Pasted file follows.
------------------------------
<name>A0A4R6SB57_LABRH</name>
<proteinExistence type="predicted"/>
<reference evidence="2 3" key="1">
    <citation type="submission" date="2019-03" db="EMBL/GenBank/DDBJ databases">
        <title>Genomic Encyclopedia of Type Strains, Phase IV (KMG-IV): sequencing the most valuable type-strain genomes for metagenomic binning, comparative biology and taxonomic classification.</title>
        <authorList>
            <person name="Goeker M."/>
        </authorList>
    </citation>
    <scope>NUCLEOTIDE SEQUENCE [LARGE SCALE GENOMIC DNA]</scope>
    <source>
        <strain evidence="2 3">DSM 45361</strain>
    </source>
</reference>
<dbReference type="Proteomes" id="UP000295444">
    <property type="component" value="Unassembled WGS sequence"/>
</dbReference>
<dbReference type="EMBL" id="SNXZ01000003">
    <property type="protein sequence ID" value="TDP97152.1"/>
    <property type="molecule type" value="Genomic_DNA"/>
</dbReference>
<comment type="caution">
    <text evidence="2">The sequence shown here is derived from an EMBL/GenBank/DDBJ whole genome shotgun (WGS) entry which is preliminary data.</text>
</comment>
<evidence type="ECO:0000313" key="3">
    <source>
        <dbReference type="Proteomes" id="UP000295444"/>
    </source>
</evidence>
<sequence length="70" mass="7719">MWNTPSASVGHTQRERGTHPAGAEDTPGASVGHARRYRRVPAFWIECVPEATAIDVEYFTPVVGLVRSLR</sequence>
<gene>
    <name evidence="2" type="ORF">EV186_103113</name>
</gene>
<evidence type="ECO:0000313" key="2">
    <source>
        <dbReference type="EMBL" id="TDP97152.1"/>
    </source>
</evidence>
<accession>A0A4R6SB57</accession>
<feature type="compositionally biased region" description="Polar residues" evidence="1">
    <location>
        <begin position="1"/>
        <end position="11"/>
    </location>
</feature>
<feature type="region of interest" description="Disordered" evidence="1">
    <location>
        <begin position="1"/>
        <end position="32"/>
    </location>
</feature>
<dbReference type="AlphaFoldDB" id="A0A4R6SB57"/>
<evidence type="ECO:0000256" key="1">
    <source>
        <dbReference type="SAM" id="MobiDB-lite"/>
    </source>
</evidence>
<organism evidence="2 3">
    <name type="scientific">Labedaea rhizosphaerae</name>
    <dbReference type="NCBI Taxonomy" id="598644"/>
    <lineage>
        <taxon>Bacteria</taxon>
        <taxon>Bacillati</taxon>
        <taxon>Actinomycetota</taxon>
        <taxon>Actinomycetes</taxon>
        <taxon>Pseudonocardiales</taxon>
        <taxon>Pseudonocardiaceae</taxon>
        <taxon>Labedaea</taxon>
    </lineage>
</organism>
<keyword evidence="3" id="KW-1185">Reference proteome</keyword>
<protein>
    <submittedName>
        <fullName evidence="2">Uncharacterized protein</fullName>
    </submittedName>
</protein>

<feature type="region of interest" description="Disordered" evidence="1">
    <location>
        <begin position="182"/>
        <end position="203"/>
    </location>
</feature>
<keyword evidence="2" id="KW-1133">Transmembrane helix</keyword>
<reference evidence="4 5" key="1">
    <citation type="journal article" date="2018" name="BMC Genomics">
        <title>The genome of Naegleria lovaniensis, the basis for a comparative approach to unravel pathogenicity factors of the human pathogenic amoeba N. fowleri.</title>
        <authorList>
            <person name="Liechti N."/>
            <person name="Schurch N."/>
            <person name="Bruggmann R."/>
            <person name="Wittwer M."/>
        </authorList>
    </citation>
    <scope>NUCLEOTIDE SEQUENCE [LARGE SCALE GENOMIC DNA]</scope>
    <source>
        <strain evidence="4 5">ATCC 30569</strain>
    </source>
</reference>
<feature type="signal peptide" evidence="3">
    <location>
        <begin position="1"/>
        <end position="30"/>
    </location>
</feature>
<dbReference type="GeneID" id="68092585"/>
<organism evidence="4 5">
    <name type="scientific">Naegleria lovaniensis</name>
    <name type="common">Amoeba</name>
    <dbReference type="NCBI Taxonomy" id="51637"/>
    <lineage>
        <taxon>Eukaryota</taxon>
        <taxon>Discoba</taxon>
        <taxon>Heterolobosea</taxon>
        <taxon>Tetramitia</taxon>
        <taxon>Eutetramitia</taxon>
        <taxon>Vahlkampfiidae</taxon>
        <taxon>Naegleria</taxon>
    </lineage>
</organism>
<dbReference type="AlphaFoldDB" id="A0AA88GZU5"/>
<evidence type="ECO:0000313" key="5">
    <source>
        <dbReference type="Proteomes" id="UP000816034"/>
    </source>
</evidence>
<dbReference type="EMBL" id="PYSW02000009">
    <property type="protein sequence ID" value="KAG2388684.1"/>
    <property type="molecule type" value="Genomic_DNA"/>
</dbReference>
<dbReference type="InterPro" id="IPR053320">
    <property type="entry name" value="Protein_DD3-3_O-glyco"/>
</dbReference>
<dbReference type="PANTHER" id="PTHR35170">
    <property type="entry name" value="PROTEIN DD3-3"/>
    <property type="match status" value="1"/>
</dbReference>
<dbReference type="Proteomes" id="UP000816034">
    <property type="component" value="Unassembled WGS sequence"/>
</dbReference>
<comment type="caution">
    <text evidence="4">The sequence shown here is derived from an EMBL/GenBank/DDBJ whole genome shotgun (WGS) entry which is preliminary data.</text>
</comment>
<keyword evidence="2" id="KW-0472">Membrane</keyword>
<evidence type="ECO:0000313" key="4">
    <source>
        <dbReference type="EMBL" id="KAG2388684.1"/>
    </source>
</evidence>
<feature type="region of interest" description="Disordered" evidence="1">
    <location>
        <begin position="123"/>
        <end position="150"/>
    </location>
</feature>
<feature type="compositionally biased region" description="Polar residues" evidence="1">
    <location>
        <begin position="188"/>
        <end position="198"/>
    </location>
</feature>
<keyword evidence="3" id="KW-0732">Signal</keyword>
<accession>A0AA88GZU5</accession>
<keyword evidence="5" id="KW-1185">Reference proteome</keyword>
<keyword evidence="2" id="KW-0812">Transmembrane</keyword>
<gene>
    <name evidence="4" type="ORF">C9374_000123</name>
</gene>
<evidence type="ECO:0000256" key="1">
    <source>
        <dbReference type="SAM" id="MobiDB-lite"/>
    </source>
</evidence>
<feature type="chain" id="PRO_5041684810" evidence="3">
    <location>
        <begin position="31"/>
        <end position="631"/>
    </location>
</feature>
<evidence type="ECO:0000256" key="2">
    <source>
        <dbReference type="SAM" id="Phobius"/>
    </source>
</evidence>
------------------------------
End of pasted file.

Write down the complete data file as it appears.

<name>A0A4R6SB57_LABRH</name>
<proteinExistence type="predicted"/>
<reference evidence="2 3" key="1">
    <citation type="submission" date="2019-03" db="EMBL/GenBank/DDBJ databases">
        <title>Genomic Encyclopedia of Type Strains, Phase IV (KMG-IV): sequencing the most valuable type-strain genomes for metagenomic binning, comparative biology and taxonomic classification.</title>
        <authorList>
            <person name="Goeker M."/>
        </authorList>
    </citation>
    <scope>NUCLEOTIDE SEQUENCE [LARGE SCALE GENOMIC DNA]</scope>
    <source>
        <strain evidence="2 3">DSM 45361</strain>
    </source>
</reference>
<dbReference type="Proteomes" id="UP000295444">
    <property type="component" value="Unassembled WGS sequence"/>
</dbReference>
<dbReference type="EMBL" id="SNXZ01000003">
    <property type="protein sequence ID" value="TDP97152.1"/>
    <property type="molecule type" value="Genomic_DNA"/>
</dbReference>
<comment type="caution">
    <text evidence="2">The sequence shown here is derived from an EMBL/GenBank/DDBJ whole genome shotgun (WGS) entry which is preliminary data.</text>
</comment>
<evidence type="ECO:0000313" key="3">
    <source>
        <dbReference type="Proteomes" id="UP000295444"/>
    </source>
</evidence>
<sequence length="70" mass="7719">MWNTPSASVGHTQRERGTHPAGAEDTPGASVGHARRYRRVPAFWIECVPEATAIDVEYFTPVVGLVRSLR</sequence>
<gene>
    <name evidence="2" type="ORF">EV186_103113</name>
</gene>
<evidence type="ECO:0000313" key="2">
    <source>
        <dbReference type="EMBL" id="TDP97152.1"/>
    </source>
</evidence>
<accession>A0A4R6SB57</accession>
<feature type="compositionally biased region" description="Polar residues" evidence="1">
    <location>
        <begin position="1"/>
        <end position="11"/>
    </location>
</feature>
<feature type="region of interest" description="Disordered" evidence="1">
    <location>
        <begin position="1"/>
        <end position="32"/>
    </location>
</feature>
<dbReference type="AlphaFoldDB" id="A0A4R6SB57"/>
<evidence type="ECO:0000256" key="1">
    <source>
        <dbReference type="SAM" id="MobiDB-lite"/>
    </source>
</evidence>
<organism evidence="2 3">
    <name type="scientific">Labedaea rhizosphaerae</name>
    <dbReference type="NCBI Taxonomy" id="598644"/>
    <lineage>
        <taxon>Bacteria</taxon>
        <taxon>Bacillati</taxon>
        <taxon>Actinomycetota</taxon>
        <taxon>Actinomycetes</taxon>
        <taxon>Pseudonocardiales</taxon>
        <taxon>Pseudonocardiaceae</taxon>
        <taxon>Labedaea</taxon>
    </lineage>
</organism>
<keyword evidence="3" id="KW-1185">Reference proteome</keyword>
<protein>
    <submittedName>
        <fullName evidence="2">Uncharacterized protein</fullName>
    </submittedName>
</protein>

<feature type="region of interest" description="Disordered" evidence="1">
    <location>
        <begin position="182"/>
        <end position="203"/>
    </location>
</feature>
<keyword evidence="2" id="KW-1133">Transmembrane helix</keyword>
<reference evidence="4 5" key="1">
    <citation type="journal article" date="2018" name="BMC Genomics">
        <title>The genome of Naegleria lovaniensis, the basis for a comparative approach to unravel pathogenicity factors of the human pathogenic amoeba N. fowleri.</title>
        <authorList>
            <person name="Liechti N."/>
            <person name="Schurch N."/>
            <person name="Bruggmann R."/>
            <person name="Wittwer M."/>
        </authorList>
    </citation>
    <scope>NUCLEOTIDE SEQUENCE [LARGE SCALE GENOMIC DNA]</scope>
    <source>
        <strain evidence="4 5">ATCC 30569</strain>
    </source>
</reference>
<feature type="signal peptide" evidence="3">
    <location>
        <begin position="1"/>
        <end position="30"/>
    </location>
</feature>
<dbReference type="GeneID" id="68092585"/>
<organism evidence="4 5">
    <name type="scientific">Naegleria lovaniensis</name>
    <name type="common">Amoeba</name>
    <dbReference type="NCBI Taxonomy" id="51637"/>
    <lineage>
        <taxon>Eukaryota</taxon>
        <taxon>Discoba</taxon>
        <taxon>Heterolobosea</taxon>
        <taxon>Tetramitia</taxon>
        <taxon>Eutetramitia</taxon>
        <taxon>Vahlkampfiidae</taxon>
        <taxon>Naegleria</taxon>
    </lineage>
</organism>
<dbReference type="AlphaFoldDB" id="A0AA88GZU5"/>
<evidence type="ECO:0000313" key="5">
    <source>
        <dbReference type="Proteomes" id="UP000816034"/>
    </source>
</evidence>
<dbReference type="EMBL" id="PYSW02000009">
    <property type="protein sequence ID" value="KAG2388684.1"/>
    <property type="molecule type" value="Genomic_DNA"/>
</dbReference>
<dbReference type="InterPro" id="IPR053320">
    <property type="entry name" value="Protein_DD3-3_O-glyco"/>
</dbReference>
<dbReference type="PANTHER" id="PTHR35170">
    <property type="entry name" value="PROTEIN DD3-3"/>
    <property type="match status" value="1"/>
</dbReference>
<dbReference type="Proteomes" id="UP000816034">
    <property type="component" value="Unassembled WGS sequence"/>
</dbReference>
<comment type="caution">
    <text evidence="4">The sequence shown here is derived from an EMBL/GenBank/DDBJ whole genome shotgun (WGS) entry which is preliminary data.</text>
</comment>
<keyword evidence="2" id="KW-0472">Membrane</keyword>
<evidence type="ECO:0000313" key="4">
    <source>
        <dbReference type="EMBL" id="KAG2388684.1"/>
    </source>
</evidence>
<feature type="region of interest" description="Disordered" evidence="1">
    <location>
        <begin position="123"/>
        <end position="150"/>
    </location>
</feature>
<feature type="compositionally biased region" description="Polar residues" evidence="1">
    <location>
        <begin position="188"/>
        <end position="198"/>
    </location>
</feature>
<keyword evidence="3" id="KW-0732">Signal</keyword>
<accession>A0AA88GZU5</accession>
<keyword evidence="5" id="KW-1185">Reference proteome</keyword>
<keyword evidence="2" id="KW-0812">Transmembrane</keyword>
<gene>
    <name evidence="4" type="ORF">C9374_000123</name>
</gene>
<evidence type="ECO:0000256" key="1">
    <source>
        <dbReference type="SAM" id="MobiDB-lite"/>
    </source>
</evidence>
<feature type="chain" id="PRO_5041684810" evidence="3">
    <location>
        <begin position="31"/>
        <end position="631"/>
    </location>
</feature>
<evidence type="ECO:0000256" key="2">
    <source>
        <dbReference type="SAM" id="Phobius"/>
    </source>
</evidence>